As a polite consumer, you take pride in being a good tipper. Unless you receive seriously bad service, you always tip well — but someone in your life doesn’t share this sentiment.
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Whether it’s a friend, family member or even your boss, their stingy tips — or lack of tipping at all — makes you seriously uncomfortable. You want to speak up, but you’re not sure if doing so is a good idea or even what you’d say.
Jodi R.R. Smith, president of Mannersmith Etiquette Consulting, based in Marblehead, Massachusetts, said your first consideration should be your relationship to the person. She said to think about how well they take constructive criticism, and if you think they’d be open to a conversation, go ahead and initiate it.
“At the table is not the time to have the talk,” she said. “Instead, find a quiet time, away from any restaurants, where you can broach the topic.”
Smith advised casually bringing up the amount they tipped.
For example, she said you might say “It was so wonderful to see you last week. I thought [the] meal and the service, were fabulous. I noticed you tipped about 10%. Did I miss something?”
She said to listen to what they have to say, as you might’ve not been privy to something that happened or a cultural difference surrounding tipping could be the issue.
“Gently explain that 15-20% is the norm for tipping and that in many states the waitstaff is not even paid minimum wage, because the presumption is that they will be able to earn a living wage through tips,” she said.
Smith said you have three choices if the undertipping continues. This includes only meeting the person for activities that don’t involve tipping, taking charge of the check and tell everyone what they owe — including tax and tip — or always being ready to throw in a few extra dollars to compensate for their stinginess.
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Additionally, she said different rules apply if the other person is hosting the meal and you’re their guest. In this case, she said you shouldn’t say anything.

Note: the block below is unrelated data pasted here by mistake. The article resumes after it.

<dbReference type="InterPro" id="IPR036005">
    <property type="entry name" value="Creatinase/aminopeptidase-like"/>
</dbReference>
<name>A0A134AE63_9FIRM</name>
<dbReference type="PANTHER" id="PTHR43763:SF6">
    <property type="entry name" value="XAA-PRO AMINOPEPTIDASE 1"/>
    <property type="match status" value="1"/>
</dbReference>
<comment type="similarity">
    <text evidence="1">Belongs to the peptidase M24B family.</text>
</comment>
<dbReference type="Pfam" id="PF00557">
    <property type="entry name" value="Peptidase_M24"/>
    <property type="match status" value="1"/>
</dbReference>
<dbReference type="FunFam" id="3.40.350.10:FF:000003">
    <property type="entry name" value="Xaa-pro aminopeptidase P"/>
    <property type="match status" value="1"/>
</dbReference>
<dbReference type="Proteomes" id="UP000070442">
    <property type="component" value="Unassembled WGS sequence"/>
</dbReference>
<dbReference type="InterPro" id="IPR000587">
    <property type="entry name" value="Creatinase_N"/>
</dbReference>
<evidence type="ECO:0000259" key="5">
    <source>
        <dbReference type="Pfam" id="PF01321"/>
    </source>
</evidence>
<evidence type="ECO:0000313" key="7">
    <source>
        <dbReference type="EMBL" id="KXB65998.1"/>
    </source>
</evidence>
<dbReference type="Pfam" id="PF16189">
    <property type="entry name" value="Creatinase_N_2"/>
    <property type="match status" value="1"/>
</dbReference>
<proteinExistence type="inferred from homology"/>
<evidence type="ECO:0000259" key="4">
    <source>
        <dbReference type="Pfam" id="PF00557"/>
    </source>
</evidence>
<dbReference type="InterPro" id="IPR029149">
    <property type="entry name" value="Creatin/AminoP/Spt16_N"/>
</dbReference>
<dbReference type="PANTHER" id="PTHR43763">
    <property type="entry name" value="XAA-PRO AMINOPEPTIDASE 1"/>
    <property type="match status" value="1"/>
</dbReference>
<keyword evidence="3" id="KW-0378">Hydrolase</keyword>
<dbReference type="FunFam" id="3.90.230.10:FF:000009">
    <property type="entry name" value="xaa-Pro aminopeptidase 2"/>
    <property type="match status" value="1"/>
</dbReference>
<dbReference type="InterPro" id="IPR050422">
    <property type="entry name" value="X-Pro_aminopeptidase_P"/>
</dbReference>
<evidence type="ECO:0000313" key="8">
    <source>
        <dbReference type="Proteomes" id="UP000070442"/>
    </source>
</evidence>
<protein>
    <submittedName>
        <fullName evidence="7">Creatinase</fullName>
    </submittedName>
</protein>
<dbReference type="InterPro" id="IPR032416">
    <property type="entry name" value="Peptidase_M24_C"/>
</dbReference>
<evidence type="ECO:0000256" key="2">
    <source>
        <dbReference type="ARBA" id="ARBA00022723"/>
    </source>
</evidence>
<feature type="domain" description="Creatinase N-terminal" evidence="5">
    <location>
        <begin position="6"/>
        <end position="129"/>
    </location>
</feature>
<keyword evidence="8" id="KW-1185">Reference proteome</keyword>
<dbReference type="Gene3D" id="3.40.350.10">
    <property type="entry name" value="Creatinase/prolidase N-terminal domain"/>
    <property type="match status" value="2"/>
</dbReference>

“The first time you notice them undertipping, it is a learning experience,” she said. “Then for the next time, they are hosting, come prepared with cash.”
If you take this approach, she recommended handing the extra money directly to the waitstaff on your way out the door or lingering as everyone leaves and placing it discreetly on the table.
“It can be maddening when your dining companion or rideshare buddy is a stingy tipper,” said Arden Clise, president of Clise Etiquette, based in Seattle. “You know how hard the service people work, often for a pittance, and you know how dependent they are on tips to make a decent living.”
She said unfortunately, everyone doesn’t understand — or care — how important tips are to the livelihood of waitstaff, delivery people and ride-share drivers. However, she advised handling the situation with a more indirect approach.
“The premise of etiquette is to make others feel comfortable and to never point out their bad manners,” said Clise, who is also the author of the book “Spinach in Your Boss’s Teeth: Essential Etiquette for Professional Success.”
One approach she recommended is mentioning your tipping app.
“When reviewing the bill, pull out your phone and say something like, ‘I always struggle with knowing how much 20% of the bill is, so I got this great tipping app and it saves me every time. So according to the app, 20% of the bill is $8.30,'” she said.
Clise agreed with Smith that it can also be a good idea to leave extra money for the tip or stop spending time with this person in situations where tipping is required. However, she said you shouldn’t write them off because of this bad habit.
“Everyone has their peccadillos, and while you feel badly for the service staff being stiffed out of their tips, focus on the things you like about your clueless tipper friend or family member,” she said. “Maybe they are generous in other ways.”
She said you should find the good in the bad tipper and let go of this trait.
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